Opinion piece: Why releasing prisoners will help protect our community from COVID-19

The prison I was sent to for the majority of my 10-month sentence didn’t even have a fence around it. There were boundaries, of course. We all knew we weren’t allowed to step over the other side of the road that led into the prison, and at one point there was a yellow line painted on the ground to mark where we couldn’t cross. But it would have been ridiculously easy to make an initial escape. People frequently seem amazed when I tell them this, but the simple fact is only the lowest risk inmates were sent there. Everyone there had less than three years left on their sentence, and most had significantly less than that to begin with. The prospect of living life on the run until our inevitable recapture, followed by being sentenced to another year or so in a more secure prison for escaping, was not even remotely appealing.

While security was clearly low, we were still in an extremely close environment with one another. During the day I worked in a crowded office environment, handling administration duties for the prison. At night we were locked in small units, each containing a dozen or so prisoners, and many of us had to share a cell with another inmate. When it came to winter, someone inevitably got the flu. It wasn’t long until the entire prison was suffering from it.

If you think access to healthcare and medical professionals is sub-standard in the general community, you’d be amazed at how much worse it is in the prison system. There was a nurse available every day for minor ailments like headaches. But if you wanted to see a doctor for a more serious problem, the waiting period was frequently more than a month. The waiting period to see the dentist was about four months. An elderly prisoner in my wing with failing health was on a waiting list over half a year just to be transferred to another prison with better health facilities.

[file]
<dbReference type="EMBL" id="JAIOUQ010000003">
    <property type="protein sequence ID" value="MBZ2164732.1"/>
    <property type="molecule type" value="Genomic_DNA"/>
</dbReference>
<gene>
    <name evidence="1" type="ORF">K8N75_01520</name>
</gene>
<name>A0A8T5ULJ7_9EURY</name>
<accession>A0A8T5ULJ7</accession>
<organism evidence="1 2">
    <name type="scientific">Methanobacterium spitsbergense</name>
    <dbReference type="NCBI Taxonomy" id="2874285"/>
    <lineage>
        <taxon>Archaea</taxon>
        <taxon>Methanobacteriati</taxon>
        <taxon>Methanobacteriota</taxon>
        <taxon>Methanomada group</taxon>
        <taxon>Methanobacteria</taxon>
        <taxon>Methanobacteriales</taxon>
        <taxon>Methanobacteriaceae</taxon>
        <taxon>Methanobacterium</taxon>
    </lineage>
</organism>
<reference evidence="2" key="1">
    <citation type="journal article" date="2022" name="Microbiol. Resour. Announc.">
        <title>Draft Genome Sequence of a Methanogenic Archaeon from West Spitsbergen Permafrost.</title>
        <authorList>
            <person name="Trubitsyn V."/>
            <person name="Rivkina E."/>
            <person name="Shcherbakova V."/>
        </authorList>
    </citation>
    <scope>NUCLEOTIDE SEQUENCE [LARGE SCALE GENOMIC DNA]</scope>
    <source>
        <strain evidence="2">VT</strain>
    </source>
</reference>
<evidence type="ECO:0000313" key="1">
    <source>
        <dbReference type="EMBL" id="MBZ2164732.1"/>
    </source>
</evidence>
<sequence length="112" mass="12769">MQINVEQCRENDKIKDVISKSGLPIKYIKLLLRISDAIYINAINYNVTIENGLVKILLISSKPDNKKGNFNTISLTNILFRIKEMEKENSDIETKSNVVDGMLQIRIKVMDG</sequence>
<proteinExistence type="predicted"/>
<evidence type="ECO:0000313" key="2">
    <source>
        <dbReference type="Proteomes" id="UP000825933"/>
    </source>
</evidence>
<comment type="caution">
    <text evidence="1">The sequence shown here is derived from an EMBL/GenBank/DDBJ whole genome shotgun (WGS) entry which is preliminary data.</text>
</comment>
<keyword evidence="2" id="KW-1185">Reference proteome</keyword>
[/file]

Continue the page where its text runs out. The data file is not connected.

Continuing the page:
It is well-known that COVID-19 spreads faster in enclosed environments, and it has long been established that prisons are especially hard hit by airborne communicable diseases. On account of this, certain low-risk inmates have already been released in Ireland, the United States and Iran in order to protect the community. Here in Australia, an open letter was recently signed by over 370 lawyers, academics and advocates was released, urging the Australian government to do the same, noting that once coronavirus gets into our prison system, there will be a “substantial flow on effect to the community, including community health services”.

In response to COVID-19, the prison system in Victoria has announced a ban on visiting inmates. While this will may but us some time, like most of the government’s initial responses to this outbreak, it is a completely inadequate response. Prisons are still obviously attended daily by guards, education staff, nurses, lawyers and support workers. Coronavirus reaching our prisons is inevitable, and our already sub-standard and struggling prison health system simply cannot handle a mass outbreak.

I costs nearly $110,000 a year to keep someone in prison in Australia. While our community undeniable should be protected from violent individuals, over 2,500 prisoners in Australia are currently deemed low-risk enough to be serving their sentences at ‘open’ prisons, being those that do not require inmates “to be confined by a secure perimeter physical barrier”. If people are designated as such a low risk to the community that they don’t even need a fence to contain them, one struggles to imagine why the government thinks this money is best spent keeping them in an environment where they are going to exacerbate this growing pandemic, rather than investing it into fighting the spread of the virus.

COVID-19 update